9 Easy Ways to Lighten Up Your Favorite Italian Recipes
She's traveled, she's taught—and now cookbook author Elana Horwich is showing us how to make healthy Italian recipes (without giving up the good stuff).
We sat down with Elana Horwich, a self-described “adventurous Jewish girl who lived in Italy and returned to California,” to learn about her approach to healthy Italian cooking.
Her cookbook, Meal and a Spiel: How to Be a Badass in the Kitchen, features not only her recipes, but life lessons she’s learned through food and “classroom corners” to help you learn to trust your instincts in the kitchen.
Here are Elana’s tips for making healthy food you can feel good about.
You may be approaching Italian cooking from the wrong angle. “Italian food in Italy versus Italian-American food are very different,” Elana explains. “Italian food is actually really light—the portions are smaller, not everything has bread and cheese and it’s very vegetable-forward.”
When you’re searching for Italian recipes, consider your source. Find authentic recipes that call for Italian staples like fresh ingredients and quality olive oil.
Cool it on the carbs
Eating bread with pasta? Turns out that’s not how Italians do it. “Bread and pasta are not eaten together in Italy, EVER!” Elana says. “There’s a time and a place for carbs, and it’s called pasta.”
Carbs on top of carbs are an easy way to eat yourself uncomfortable. Next time you make your favorite pasta, focus on loading the sauce with love and flavor. Go ahead and skip the bread.
Load up on veggies
Want pasta without the carb-guilt? Elana swears by her No-Noodle Lasagna, which replaces lasagna noodles with eggplant. Vegetables make great pasta substitutes—an entire section of Elana’s book, “I Can’t Believe It’s Not Pasta!” features zucchini, squash and even sweet potato.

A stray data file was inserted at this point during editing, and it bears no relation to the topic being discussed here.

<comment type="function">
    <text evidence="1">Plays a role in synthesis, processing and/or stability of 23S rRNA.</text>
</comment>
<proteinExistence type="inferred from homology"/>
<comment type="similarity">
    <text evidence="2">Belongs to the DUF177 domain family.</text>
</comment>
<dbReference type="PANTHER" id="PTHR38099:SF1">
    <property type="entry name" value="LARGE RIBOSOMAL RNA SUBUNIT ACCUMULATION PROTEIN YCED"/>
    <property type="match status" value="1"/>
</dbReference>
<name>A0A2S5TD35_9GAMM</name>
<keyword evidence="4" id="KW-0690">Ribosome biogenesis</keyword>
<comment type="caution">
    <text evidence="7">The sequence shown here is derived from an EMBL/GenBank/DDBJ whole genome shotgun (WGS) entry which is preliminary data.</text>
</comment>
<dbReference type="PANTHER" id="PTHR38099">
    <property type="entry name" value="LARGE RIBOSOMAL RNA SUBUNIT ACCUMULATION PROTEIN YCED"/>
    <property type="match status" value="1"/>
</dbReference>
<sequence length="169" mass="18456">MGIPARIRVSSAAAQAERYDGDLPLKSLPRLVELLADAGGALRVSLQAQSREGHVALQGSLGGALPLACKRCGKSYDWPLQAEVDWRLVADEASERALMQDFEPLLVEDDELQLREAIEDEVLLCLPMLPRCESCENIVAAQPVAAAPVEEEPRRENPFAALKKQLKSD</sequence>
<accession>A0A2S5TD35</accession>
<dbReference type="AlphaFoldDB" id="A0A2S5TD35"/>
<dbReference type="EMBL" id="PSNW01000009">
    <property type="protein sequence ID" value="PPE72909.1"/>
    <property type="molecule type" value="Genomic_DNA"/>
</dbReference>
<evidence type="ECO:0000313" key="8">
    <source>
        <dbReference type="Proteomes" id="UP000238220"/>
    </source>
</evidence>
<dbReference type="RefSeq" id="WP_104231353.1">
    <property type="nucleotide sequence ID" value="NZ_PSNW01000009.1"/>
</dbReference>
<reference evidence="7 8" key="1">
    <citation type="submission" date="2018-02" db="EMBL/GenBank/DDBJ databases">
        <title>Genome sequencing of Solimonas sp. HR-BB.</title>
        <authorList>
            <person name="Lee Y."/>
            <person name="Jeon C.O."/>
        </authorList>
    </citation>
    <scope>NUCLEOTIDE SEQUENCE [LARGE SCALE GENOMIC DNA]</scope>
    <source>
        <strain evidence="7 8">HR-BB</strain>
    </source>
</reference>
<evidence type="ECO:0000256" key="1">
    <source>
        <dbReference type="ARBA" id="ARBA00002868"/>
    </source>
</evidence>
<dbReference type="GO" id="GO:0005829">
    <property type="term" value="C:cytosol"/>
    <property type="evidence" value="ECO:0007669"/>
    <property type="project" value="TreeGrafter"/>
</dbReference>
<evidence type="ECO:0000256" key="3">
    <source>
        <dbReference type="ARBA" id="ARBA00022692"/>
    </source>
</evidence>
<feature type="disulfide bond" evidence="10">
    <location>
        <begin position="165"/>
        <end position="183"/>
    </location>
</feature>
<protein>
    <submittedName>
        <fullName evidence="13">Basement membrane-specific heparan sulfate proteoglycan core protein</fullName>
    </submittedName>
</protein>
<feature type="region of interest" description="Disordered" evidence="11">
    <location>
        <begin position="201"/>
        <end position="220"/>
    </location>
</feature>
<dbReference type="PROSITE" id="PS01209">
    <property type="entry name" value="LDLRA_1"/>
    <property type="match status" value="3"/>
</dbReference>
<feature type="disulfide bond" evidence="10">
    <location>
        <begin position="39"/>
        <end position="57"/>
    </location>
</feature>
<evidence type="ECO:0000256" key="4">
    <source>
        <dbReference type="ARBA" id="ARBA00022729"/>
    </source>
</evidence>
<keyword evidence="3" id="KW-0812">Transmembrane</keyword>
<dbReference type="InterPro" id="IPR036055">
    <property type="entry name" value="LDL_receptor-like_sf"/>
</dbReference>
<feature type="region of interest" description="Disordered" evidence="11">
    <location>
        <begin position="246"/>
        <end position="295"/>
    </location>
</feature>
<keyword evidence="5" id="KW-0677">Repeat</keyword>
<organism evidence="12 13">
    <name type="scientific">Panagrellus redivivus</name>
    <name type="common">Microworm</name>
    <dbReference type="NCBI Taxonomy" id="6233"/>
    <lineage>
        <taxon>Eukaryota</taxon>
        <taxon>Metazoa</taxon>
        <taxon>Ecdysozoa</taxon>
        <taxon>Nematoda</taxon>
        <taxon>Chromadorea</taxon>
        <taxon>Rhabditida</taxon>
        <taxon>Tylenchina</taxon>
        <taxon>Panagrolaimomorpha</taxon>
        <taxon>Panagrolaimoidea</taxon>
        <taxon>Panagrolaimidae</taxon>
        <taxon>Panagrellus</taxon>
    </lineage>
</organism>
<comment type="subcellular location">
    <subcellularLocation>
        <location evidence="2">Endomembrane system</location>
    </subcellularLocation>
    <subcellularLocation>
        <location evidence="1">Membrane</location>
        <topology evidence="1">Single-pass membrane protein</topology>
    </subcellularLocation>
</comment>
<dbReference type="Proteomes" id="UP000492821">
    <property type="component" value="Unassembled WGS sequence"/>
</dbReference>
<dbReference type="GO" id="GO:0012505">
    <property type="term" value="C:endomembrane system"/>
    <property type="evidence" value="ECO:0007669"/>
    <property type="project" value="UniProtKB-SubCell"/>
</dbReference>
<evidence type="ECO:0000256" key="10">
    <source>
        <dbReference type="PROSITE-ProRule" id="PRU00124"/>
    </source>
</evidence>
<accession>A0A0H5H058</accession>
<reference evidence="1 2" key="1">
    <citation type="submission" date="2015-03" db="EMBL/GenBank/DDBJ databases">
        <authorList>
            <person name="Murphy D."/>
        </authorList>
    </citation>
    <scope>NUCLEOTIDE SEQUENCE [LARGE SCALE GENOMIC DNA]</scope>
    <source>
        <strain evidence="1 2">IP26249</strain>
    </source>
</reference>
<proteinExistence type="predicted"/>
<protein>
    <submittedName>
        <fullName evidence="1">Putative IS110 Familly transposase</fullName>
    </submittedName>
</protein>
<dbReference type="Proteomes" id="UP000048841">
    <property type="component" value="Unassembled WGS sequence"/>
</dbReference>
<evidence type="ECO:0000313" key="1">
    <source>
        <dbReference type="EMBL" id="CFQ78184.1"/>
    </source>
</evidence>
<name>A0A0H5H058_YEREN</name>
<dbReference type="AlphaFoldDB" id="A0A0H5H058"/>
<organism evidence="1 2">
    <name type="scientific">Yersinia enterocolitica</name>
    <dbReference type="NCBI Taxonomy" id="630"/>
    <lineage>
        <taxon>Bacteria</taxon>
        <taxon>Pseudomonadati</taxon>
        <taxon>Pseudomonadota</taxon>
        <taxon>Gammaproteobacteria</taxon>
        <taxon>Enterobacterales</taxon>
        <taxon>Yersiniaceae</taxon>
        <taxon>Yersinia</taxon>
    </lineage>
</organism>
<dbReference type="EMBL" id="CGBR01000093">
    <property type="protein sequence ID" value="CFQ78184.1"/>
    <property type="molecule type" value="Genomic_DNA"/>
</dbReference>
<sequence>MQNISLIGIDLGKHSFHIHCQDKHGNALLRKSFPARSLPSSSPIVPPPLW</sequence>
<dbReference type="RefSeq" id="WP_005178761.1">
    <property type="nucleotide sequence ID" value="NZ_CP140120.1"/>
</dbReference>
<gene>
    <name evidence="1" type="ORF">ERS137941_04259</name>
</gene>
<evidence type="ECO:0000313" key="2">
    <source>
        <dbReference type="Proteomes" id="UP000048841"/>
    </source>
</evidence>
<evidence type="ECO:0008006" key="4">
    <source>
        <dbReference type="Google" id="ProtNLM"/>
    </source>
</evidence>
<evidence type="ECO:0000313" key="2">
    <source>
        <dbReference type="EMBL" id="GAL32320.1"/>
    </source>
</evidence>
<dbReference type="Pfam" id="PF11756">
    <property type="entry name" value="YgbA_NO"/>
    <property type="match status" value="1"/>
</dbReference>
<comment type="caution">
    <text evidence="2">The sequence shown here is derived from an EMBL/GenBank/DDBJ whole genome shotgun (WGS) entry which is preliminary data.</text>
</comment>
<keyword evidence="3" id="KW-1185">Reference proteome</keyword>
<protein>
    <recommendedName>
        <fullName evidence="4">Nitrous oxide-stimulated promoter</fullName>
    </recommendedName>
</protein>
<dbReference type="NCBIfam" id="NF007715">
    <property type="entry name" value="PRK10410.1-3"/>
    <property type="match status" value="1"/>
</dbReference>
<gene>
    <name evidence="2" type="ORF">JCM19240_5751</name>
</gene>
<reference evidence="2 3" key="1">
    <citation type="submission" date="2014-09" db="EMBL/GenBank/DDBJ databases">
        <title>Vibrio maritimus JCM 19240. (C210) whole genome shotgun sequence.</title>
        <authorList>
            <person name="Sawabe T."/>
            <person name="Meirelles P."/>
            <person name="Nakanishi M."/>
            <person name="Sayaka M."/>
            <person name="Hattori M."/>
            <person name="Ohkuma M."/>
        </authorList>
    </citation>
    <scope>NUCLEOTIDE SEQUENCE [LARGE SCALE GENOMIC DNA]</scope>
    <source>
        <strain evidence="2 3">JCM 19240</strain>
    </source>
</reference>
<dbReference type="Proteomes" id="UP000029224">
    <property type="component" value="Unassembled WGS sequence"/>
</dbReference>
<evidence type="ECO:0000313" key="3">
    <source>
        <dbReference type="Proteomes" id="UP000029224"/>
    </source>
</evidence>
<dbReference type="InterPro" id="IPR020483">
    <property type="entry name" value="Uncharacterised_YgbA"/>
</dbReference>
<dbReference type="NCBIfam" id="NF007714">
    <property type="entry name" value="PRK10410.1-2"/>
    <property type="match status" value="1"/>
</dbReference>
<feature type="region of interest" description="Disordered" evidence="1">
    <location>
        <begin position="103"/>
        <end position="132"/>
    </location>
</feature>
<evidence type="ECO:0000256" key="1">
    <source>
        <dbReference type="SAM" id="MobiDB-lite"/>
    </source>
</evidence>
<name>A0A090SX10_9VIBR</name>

The trick? Don’t skimp on other ingredients! Load on Italian seasonings and savory sauce, just as you would with pasta.
Get the good stuff
“Italians don’t cook with a whole lot of ingredients in one dish,” Elana says. “It’s simple food, but it’s the best.” It’s important those few star ingredients are of good quality. Make the trek to your local Italian grocer and splurge on imported olives or the fancy can of San Marzano tomatoes for your sauce.
Opt for Italian cheese
Put down the cheese shaker. Italian chefs love authentic, high-quality cheeses—like fontina, Parmigiano Reggiano and Gorgonzola, while processed cheeses are best saved for a gooey homemade mac and cheese. Try using mascarpone in your next lasagna instead of ricotta. Elana notes this cheese is slightly sweet and creamy, and can make cheesy dishes feel lighter.
Reduce the sugar
Italian desserts don’t need too much sugar to be tasty. Elana says she always cuts sugar from recipes—sometimes by a sixth. Other times she’ll use honey instead, which provides sweetness without as much guilt. You don’t need to cut sugar entirely, but try reducing it a bit and see if it makes the trademark ingredient—such as espresso, citrus or cream—the real star of the dish.
Pay attention to portions
In Italy, eating is just as much about the experience as it is about the food. “The purpose of the meal is to enhance your senses, not to leave you overstuffed and like you’ve eaten enough to fall into a coma,” says Elana. Embrace smaller portions with your favorite Italian dish and see if you feel the difference after.
Scaling back your servings? Check out our tips for easily dividing those cups and teaspoons.
Italian cookbooks are hard to read, even if you speak Italian. “They don’t even have measurements,” Elana says. Recipes are less focused on measurements and more “what looks and feels right?”—especially in Elana’s kitchen.
Have a sauce that calls for 6 tablespoons of butter? Try using olive oil instead. Not feeling the cream sauce? Use mascarpone. Don’t be afraid to try substituting lighter ingredients—and don’t be afraid of failing. We all do it!
“I learned early on that I’m not capable of dieting,” Elana says. She emphasizes balance in her healthy Italian recipes and her overall cooking philosophy. “I think of eating as a way to nourish my body and my soul and my taste buds.”
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